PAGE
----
I’ll admit it: I was vulnerable. I was in a weakened condition. In a rare fit of fiscal responsibility, I had sold my ’71 Triumph Tiger the previous summer. It was the perennial project bike. It was beautiful and wild, old and naughty. Like Helen Mirren. It coughed and smoked, and had other vices. It had needed me, and I needed a bike that needed me.
I had the ’08 Bonneville, of course, but bikes are like horses: they don’t thrive when they’re kept alone. They need a companion. One bike in a garage is a lonely, lonely sight. Scott Colosimo, the Cleveland Cyclewerks guy, says you have to have at least three bikes: your daily rider, your special purpose bike (whatever your thing is: racing, off-road, touring, etc.), and a project. At that moment I was down to 1 for 3.
Jump back five years. A friend of mine, who rides an ’81 BMW, had told me about his friend who happened to be a prominent architect and had this old BSA in the back of his garage. The story was, the guy had bought it in England, rode it around Europe for a summer, brought it home, and parked it. When my eyebrow raised, my friend had said, “Forget it. He’ll never sell it. He’ll probably to give it to his son.”
I happened to meet the guy once, and I waited four seconds before bringing up the bike. It was clear my friend was right. I received a disdainful look when I hinted that if he ever wanted to sell… It was like I had asked if his wife would mind if I called her in the event of his demise. Clearly the bike was a talisman to him. I totally understand that. It’s part of him, part of his youth. He may not have ridden it since before I was born, but he definitely thinks about it.
These things aren’t transportation – they’re part of our identity. Who am I to offer him a fistful of dollars for his identity? So I dutifully forgot about it.
Then last year, the spring after I sold the Triumph, I got an e-mail out of the blue. His son wasn’t interested in the rusty old thing, and he wanted a good home for it. Attached were four photos. When I opened the attachments, I heard the Sarah McLaughlin music from the SPCA ads. It was a three-legged dog, waiting for that big-hearted person to adopt it. The bike was pleading with its big Lucas headlight, and I could almost hear it wimper. Oh, I am a softie.
“Of course we’re not going to buy this thing,” I told my wife, “But we have to go look.” God bless her, she acted like she believed me.
We went out to his house with a tool kit and a flashlight. We had to unbury the bike a bit to get at it. A 1970 650 Lightning. It wouldn’t roll, so I crawled over it in the little space in the back of his garage. I pushed the kickstart lever with my hand – it kicked over, and there was even some compression. I looked in the inspection ports – it looked brand new inside. 5,000 miles on the odo. The clutch worked, and it shifted cleanly through the gears. It had oil and half a tank of what used to be gas. It was like he had just parked it for the week, and a week became 40 years. It was a time capsule. It was the Well of Souls. A cobra hissed at me, and I waved my torch at it.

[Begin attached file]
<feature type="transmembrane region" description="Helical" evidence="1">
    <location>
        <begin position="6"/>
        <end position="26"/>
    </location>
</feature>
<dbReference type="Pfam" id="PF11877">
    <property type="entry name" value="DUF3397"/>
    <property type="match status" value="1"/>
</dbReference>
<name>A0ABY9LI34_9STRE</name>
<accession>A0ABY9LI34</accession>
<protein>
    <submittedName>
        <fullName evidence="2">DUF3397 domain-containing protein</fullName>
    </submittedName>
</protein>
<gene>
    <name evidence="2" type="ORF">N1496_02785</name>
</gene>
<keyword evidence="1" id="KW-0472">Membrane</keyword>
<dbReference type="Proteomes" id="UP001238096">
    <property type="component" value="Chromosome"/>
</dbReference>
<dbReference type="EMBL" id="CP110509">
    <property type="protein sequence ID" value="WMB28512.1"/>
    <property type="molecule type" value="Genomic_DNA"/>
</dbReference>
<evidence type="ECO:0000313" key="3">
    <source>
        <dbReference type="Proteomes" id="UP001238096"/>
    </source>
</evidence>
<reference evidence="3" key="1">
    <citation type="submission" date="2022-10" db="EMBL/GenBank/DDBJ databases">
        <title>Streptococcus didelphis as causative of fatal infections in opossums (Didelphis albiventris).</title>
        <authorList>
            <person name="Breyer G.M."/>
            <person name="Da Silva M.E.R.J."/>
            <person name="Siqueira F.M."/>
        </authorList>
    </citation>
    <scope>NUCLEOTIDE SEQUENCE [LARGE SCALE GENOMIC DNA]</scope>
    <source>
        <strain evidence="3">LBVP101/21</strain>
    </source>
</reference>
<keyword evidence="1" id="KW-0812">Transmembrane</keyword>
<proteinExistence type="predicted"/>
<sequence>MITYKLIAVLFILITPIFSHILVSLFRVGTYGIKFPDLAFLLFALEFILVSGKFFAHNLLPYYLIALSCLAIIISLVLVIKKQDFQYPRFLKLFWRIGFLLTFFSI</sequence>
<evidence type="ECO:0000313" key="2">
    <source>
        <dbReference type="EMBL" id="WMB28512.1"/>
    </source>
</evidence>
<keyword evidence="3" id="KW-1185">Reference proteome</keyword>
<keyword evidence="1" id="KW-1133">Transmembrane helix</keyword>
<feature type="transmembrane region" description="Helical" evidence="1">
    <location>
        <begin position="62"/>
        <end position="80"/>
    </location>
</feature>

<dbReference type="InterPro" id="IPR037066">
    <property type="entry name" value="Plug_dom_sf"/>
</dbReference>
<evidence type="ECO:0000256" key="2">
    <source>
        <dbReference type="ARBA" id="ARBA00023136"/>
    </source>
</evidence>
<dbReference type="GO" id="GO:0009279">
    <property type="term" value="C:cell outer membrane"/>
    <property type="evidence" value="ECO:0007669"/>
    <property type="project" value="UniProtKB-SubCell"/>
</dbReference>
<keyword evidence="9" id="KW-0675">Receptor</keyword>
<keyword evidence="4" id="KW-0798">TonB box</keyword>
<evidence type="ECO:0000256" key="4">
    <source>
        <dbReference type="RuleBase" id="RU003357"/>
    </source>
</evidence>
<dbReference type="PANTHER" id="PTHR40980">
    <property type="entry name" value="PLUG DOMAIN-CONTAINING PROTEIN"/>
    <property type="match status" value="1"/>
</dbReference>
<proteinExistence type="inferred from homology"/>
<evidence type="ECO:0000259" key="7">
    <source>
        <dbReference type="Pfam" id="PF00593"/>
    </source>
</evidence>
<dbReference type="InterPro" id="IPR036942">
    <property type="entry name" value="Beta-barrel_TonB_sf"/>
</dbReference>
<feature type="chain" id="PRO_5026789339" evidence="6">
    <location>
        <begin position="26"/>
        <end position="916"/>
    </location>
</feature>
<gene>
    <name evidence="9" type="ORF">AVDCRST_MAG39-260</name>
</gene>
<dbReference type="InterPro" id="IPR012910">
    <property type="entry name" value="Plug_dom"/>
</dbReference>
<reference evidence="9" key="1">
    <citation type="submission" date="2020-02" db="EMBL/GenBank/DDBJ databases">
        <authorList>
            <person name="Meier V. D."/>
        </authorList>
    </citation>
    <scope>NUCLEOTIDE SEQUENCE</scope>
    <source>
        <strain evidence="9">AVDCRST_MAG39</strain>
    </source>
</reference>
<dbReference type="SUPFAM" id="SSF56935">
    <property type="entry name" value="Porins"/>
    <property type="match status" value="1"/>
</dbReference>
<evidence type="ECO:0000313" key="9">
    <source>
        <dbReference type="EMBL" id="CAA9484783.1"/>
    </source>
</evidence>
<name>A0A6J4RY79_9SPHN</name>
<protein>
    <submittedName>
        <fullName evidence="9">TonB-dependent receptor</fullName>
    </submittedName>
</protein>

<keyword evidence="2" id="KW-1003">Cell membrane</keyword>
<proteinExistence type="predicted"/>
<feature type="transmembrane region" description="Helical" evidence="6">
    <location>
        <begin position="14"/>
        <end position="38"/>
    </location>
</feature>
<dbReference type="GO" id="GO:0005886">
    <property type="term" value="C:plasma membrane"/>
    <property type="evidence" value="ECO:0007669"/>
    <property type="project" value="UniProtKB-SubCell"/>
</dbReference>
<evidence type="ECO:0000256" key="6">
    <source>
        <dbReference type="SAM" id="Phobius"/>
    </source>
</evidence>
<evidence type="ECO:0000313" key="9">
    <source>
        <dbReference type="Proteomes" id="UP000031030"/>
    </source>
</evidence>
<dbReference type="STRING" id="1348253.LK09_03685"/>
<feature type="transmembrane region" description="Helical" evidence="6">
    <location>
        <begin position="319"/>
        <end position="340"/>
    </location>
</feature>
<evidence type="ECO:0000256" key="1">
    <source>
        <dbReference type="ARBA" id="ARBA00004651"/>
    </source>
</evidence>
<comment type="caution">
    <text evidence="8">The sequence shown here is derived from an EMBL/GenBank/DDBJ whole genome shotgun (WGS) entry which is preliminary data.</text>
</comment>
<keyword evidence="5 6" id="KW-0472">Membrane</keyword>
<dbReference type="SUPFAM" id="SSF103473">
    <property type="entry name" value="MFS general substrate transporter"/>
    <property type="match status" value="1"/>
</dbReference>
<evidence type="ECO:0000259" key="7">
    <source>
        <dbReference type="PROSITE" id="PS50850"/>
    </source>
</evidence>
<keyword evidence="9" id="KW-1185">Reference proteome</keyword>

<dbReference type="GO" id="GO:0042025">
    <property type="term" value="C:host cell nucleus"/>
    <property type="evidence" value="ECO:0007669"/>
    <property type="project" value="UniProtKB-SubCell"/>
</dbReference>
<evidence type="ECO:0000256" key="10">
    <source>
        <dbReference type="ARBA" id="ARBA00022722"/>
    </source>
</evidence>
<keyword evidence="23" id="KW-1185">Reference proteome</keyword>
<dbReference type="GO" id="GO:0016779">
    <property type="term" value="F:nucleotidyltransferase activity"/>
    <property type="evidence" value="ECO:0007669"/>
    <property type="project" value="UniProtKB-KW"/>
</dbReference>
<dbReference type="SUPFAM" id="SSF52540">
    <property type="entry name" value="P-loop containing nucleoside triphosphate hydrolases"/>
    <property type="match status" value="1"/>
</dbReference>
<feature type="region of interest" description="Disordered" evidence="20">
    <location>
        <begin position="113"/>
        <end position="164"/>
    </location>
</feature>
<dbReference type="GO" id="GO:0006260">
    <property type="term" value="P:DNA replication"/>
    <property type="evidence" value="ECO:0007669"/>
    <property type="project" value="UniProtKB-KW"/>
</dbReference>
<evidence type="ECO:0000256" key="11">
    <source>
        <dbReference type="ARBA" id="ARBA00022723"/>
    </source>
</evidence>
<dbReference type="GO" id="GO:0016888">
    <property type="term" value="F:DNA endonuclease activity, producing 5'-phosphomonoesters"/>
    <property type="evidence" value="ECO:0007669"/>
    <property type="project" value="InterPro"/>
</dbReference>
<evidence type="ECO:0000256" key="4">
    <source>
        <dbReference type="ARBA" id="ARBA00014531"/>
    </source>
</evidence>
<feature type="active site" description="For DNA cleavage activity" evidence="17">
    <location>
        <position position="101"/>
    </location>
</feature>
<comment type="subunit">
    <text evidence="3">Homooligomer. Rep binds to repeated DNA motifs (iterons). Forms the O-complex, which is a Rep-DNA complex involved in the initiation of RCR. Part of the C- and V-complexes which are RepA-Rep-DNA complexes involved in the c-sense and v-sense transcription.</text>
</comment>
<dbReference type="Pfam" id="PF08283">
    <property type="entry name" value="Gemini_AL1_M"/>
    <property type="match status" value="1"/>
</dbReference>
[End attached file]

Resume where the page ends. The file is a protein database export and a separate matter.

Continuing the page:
There were other things, too. He was an architect – I’m an architect. His son’s name (I’m not kidding) is Carter. His last name is my maternal great-grandmother’s maiden name (also not kidding). He parked it in the summer of 1972 – the summer I was born. Now, I don’t believe in fate or superstition, but I am not above using coincidences to justify what I already want.
After the inspection, we sat and had some iced tea. He had all the papers, including the original bill of sale from London. He had a price in mind that was just more than I could possibly do. I kind of knew I was kidding myself to come out there, but I said I’d think about it. That night I called him, and he could tell by the tone of my voice what my answer was. I wasn’t playing hardball or negotiating. I just couldn’t buy it. I told him I’d probably be able to help him find another buyer.
A few days later, he called me again. He wanted the bike to have a good home; he didn’t want it to go to someone who would just re-sell it right away. He offered me a price I could not refuse. I know he could’ve gotten more for it without too much effort, but he cared more about the bike than the money. It made me feel that accepting it was a solemn duty. I didn’t hesitate. I was being asked to volunteer for a special mission. “I’m your man, captain,” was the only appropriate response.
These things are not machines. They are crucibles, chalices for our effervescent intoxicating spirits. They respond to us and test us. They change us, and we want to pass it on. Some guys would have forgotten about the old thing in the garage, or would be glad to be rid of it. Not this guy. He cherished it, and even if he hadn’t turned that throttle in 40 years, he is still a real biker as far as I’m concerned.
The next Saturday, I got a few dudes to help me physically lift it onto my trailer. All went smoothly, and I was ready to leave the old guy’s driveway in a few minutes. His wife took a picture of him sitting on the bike. We shook hands, and the generational conferring was complete.
I brought it home and called my neighbor to help me unload it. He is a great guy, and, just as importantly for this, strong. He came right over. He took one look at the BSA and said, “Whatsa matter? The other bike didn’t have enough problems for you?”